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Ceramide in cystic fibrosis: a potential new target for therapeutic intervention.

Wojewodka G, De Sanctis JB, Radzioch D - J Lipids (2010)

Bottom Line: These characteristics of ceramides make them strong candidates for therapeutic intervention in CF.As more studies have come to evaluate the role of ceramide in CF, conflicting results have been described.This paper discusses various views regarding the potential role of ceramide in CF, summarizes methods of ceramide detection and their role in the regulation of cellular and molecular processes.

View Article: PubMed Central - PubMed

Affiliation: Human Genetics, McGill University Health Center Research Institute, 1650 Cedar Avenue L11-218, Montreal, QC, Canada H3G 1A4.

ABSTRACT
Patients with cystic fibrosis (CF) are afflicted with many symptoms but the greatest challenge is the fight against chronic bacterial infections, leading to decreased lung function and ultimately death. Our group has recently found reduced levels of ceramides in CF patients and mice. Ceramides are sphingolipids involved in the structure of cell membranes but also participate in the inflammatory response, in cell signalling through membrane microdomains (lipid rafts), and in apoptosis. These characteristics of ceramides make them strong candidates for therapeutic intervention in CF. As more studies have come to evaluate the role of ceramide in CF, conflicting results have been described. This paper discusses various views regarding the potential role of ceramide in CF, summarizes methods of ceramide detection and their role in the regulation of cellular and molecular processes.

No MeSH data available.


Related in: MedlinePlus

Synthesis pathway of ceramide. There exist two pathways for ceramide synthesis: de  novo pathway and recycling pathway. The de novo pathway occurs in the endoplasmic reticulum while the recycling pathway occurs in vesicular and cell membranes.
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fig1: Synthesis pathway of ceramide. There exist two pathways for ceramide synthesis: de novo pathway and recycling pathway. The de novo pathway occurs in the endoplasmic reticulum while the recycling pathway occurs in vesicular and cell membranes.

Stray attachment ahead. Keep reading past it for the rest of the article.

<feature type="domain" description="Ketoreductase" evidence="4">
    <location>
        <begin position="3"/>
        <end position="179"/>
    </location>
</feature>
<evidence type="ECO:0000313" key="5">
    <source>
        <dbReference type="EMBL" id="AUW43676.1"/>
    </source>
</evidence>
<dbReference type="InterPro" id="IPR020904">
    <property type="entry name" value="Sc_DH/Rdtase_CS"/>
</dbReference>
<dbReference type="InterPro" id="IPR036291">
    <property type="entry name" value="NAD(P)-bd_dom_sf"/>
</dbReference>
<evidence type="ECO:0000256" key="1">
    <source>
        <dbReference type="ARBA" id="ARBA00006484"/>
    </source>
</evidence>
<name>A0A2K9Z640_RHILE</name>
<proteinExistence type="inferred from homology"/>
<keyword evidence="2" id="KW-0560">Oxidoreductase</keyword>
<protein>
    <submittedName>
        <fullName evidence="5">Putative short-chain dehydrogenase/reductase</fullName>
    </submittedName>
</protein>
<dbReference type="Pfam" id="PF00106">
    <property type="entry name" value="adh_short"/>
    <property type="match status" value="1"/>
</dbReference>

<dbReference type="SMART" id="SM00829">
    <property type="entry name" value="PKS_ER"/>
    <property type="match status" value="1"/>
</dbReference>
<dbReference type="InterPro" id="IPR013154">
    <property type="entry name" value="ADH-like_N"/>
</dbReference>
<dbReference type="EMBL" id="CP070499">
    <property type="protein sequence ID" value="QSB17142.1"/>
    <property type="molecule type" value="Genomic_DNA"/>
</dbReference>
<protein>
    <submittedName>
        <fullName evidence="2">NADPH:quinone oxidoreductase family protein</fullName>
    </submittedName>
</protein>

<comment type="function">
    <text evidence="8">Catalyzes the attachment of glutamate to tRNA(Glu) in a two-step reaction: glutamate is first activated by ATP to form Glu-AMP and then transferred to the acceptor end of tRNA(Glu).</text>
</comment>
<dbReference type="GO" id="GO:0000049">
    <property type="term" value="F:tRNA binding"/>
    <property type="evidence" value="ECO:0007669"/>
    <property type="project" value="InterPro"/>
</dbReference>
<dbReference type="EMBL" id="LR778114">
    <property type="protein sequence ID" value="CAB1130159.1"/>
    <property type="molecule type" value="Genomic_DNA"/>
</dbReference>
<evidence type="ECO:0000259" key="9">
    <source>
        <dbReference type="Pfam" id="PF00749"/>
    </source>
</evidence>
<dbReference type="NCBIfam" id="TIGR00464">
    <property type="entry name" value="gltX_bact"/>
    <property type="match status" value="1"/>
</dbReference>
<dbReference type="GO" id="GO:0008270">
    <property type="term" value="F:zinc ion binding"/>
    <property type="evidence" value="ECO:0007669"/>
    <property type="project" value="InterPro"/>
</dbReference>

Mentions: There are two pathways for ceramide synthesis (Figure 1). The de novo pathway occurs in the endoplasmic reticulum and begins with the conversion of serine and palmitoyl-CoA to sphinganine by serine palmitoyl transferase. Ceramide synthases then transform sphinganine into dihydroceramide which is converted to ceramide by dihydroceramide desaturase. Alternatively, ceramide can be synthesized through a recycling pathway with the conversion of sphingomyelin to ceramide by sphingomyelinase (SMase) [9]. There are several types of SMase categorized based on pH optima and localization in the cell: acidic (aSMase), neutral (nSMase), and alkaline (Alk-SMase) [11]. Generally a pH of 4.5–5.0 is optimal for aSMase and it is localized mainly in lysosomal compartments in the cells as well as in membrane microdomains (discussed later) in the cell membrane [12]. Neutral SMases have a pH optima of 7.4 [12] and can be located in the plasma membrane [13]. Alk-SMase is mainly found to be expressed in the intestines [14]. Considering that the deficiency in ceramides in CF can be corrected by fenretinide and the induction of dihydroceramide, the precursor to ceramide, can be detected [8], these findings suggest that the de novo pathway involving the endoplasmic reticulum is targeted by this drug in CF as it was described before in the context of cancer.